August 05, 2010

And Now There Are Three - Elena Kagen

This Saturday Elena Kagen will be sworn in as the nations 112th Supreme Court justice.  Kathy Kiely writes for USA Today that
"[t]he 63-37 vote was a victory for President Obama, who has doubled the number of women ever named to the Supreme Court with his first two nominees. 

"I am confident that Elena Kagan will make an outstanding Supreme Court justice," Obama said in Chicago, where he was traveling. "And I am proud, also, of the history we're making with her appointment."

Mazal Tov, Elena! We look forward to your work along side of Supreme Court justices Bader Ginsburg and Sotomayor.

Working Towards the End of Poverty?

Following on the heals of President Barak Obama on The View, I would like to take a more concentrated look into joblessness and poverty in the US and around the world.  Poverty is insidious and spares no one.  One group in particular who are affected by poverty at alarming rates are lesbians. shares an article by Victoria A. Brownworth The Silent Majority: Lesbians and Poverty questioning and examining why lesbians are falling below the poverty line and at such alarming rates.  What is so striking to me in this article is that it recognizes that women who are self identified as lesbians and live beyond the poverty line and fall victim to silence and invisibility; therefore, their needs go unnoticed, unaddressed and unmet. 

Brownworth writes in her article that "factors for lesbians in poverty include the number of young lesbians forced out of their families of origin. These young women start out at an economic disadvantage that may never be bridged. Homelessness impacts queers under 25 at a rate nearly ten times that of their heterosexual peers.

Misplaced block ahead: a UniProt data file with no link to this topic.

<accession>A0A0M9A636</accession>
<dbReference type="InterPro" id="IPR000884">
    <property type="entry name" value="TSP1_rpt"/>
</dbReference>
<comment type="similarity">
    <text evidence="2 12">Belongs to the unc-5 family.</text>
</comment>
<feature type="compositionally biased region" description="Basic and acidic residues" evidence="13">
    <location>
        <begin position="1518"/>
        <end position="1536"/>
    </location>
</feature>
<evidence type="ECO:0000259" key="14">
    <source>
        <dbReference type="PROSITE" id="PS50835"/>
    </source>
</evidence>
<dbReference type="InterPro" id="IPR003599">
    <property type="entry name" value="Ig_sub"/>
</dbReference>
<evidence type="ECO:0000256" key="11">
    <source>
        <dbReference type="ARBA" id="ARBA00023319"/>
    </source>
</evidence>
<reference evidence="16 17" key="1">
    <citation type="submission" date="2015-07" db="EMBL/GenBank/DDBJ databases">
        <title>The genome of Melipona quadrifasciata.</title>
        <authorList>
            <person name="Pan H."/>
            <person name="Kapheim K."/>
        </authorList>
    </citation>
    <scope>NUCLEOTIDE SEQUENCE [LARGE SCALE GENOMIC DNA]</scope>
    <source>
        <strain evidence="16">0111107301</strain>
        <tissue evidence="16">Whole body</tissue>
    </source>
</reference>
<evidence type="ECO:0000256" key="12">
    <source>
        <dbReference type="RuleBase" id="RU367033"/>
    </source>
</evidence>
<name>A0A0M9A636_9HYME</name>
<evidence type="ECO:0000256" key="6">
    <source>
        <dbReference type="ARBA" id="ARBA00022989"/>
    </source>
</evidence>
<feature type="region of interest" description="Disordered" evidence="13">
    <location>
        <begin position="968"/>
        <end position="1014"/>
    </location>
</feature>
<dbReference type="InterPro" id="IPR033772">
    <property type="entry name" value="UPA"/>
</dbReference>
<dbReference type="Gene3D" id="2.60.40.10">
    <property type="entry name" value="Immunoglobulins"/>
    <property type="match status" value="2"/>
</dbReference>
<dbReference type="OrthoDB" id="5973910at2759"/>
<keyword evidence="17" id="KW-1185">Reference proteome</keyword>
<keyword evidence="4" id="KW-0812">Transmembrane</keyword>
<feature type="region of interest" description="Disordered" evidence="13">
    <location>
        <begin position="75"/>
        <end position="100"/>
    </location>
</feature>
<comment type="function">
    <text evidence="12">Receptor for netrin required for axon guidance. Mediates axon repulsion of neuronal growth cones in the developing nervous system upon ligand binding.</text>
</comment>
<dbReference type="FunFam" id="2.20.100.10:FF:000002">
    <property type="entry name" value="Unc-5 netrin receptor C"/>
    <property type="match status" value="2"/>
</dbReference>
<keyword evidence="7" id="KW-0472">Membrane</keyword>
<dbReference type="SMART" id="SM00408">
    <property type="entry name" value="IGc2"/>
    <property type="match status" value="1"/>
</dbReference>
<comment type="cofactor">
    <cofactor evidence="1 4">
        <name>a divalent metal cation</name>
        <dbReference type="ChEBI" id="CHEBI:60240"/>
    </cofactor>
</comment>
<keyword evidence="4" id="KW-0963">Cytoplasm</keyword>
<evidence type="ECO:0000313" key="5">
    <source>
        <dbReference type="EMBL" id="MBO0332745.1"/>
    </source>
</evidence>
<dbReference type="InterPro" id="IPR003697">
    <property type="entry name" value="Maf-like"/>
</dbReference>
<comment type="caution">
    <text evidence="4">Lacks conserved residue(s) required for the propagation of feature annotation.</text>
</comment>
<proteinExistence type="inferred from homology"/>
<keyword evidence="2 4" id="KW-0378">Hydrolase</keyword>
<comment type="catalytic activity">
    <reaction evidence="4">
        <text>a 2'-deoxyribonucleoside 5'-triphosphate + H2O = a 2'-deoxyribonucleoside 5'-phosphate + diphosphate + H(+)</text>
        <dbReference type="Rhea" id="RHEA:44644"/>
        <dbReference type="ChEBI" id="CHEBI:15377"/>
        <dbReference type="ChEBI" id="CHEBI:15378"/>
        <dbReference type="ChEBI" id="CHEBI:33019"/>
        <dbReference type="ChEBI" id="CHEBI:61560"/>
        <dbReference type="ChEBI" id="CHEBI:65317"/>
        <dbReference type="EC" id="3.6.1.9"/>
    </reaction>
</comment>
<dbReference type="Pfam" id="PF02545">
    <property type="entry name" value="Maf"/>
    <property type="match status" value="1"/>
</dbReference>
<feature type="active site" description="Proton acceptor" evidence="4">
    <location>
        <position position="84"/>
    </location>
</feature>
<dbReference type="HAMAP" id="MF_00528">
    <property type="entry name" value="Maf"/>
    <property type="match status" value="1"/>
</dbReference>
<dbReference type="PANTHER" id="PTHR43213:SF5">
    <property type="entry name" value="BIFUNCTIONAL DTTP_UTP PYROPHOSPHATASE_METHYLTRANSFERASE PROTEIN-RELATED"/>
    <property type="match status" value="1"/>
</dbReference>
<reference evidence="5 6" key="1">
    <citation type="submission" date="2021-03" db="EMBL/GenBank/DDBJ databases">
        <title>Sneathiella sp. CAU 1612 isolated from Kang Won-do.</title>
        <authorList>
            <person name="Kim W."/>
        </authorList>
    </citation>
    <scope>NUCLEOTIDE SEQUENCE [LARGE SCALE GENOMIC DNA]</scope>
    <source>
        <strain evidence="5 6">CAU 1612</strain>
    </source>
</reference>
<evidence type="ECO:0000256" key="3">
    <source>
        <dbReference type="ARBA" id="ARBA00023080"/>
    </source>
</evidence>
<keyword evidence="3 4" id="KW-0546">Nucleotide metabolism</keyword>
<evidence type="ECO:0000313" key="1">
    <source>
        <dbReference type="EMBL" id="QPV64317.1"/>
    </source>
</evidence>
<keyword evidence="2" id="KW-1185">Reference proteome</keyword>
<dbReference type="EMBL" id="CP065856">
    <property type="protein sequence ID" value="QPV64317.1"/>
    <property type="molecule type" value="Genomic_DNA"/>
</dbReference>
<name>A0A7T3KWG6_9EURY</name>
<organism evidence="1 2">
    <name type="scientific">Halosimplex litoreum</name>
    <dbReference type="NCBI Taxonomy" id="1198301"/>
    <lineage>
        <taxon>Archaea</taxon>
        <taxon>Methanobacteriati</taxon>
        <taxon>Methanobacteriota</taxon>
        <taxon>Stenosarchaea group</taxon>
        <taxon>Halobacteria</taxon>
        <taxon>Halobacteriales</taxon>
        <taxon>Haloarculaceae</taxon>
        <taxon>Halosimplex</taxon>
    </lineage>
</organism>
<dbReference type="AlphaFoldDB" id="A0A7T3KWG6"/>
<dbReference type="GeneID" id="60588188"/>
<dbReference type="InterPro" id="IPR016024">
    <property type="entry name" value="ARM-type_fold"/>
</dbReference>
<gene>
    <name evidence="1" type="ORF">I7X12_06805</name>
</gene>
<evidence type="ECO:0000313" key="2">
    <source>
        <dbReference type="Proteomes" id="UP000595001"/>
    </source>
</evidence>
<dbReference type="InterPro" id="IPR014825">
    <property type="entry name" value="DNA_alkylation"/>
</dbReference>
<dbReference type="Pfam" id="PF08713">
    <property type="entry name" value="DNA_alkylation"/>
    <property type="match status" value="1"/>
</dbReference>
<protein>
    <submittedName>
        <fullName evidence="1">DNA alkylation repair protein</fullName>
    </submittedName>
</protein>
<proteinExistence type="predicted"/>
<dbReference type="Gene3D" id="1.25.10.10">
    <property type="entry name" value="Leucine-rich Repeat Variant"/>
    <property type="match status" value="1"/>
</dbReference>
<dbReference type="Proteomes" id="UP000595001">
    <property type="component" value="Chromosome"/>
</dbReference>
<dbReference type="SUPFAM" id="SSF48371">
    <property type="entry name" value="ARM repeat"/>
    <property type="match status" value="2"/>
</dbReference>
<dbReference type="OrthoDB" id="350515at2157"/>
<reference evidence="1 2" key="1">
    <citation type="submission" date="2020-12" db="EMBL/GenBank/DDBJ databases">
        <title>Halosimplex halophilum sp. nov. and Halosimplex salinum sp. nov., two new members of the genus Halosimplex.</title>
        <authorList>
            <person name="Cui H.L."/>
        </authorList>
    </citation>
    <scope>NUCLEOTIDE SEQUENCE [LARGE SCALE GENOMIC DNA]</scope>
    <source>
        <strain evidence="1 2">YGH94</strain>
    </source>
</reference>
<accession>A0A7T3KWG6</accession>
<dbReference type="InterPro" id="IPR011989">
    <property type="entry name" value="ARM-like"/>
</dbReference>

Lesbian activist Jeanne Cordova notes that butch lesbians have more difficulty finding jobs because of their looks, and thus are also more likely to fall into poverty. In her award-winning book Stone Butch Blues, writer Leslie Feinberg, who experienced such discrimination herself, charted the difficulties this presents for many butch lesbians...'No one wants to be poor...[b]ut being poor makes you hidden. It’s a whole other closet we have to climb out of.'"

Globally movements through media such as The End of Poverty?  are a call to raise consciousness, perspective and an outlet to take action against poverty globally.  The End of Poverty? boldly asks the question "with so much wealth in the world, why is there still so much poverty?"       

With the development of the new Women's Collaborative Circle website coming soon, stay tuned for various interactive opportunities for social action, activism and ways to take action in the fight against poverty domestically and globally!

Speaking Their Voices - Goals for Girls

“Please Donate to Spread the Word: Girls Can Play Soccer, Too”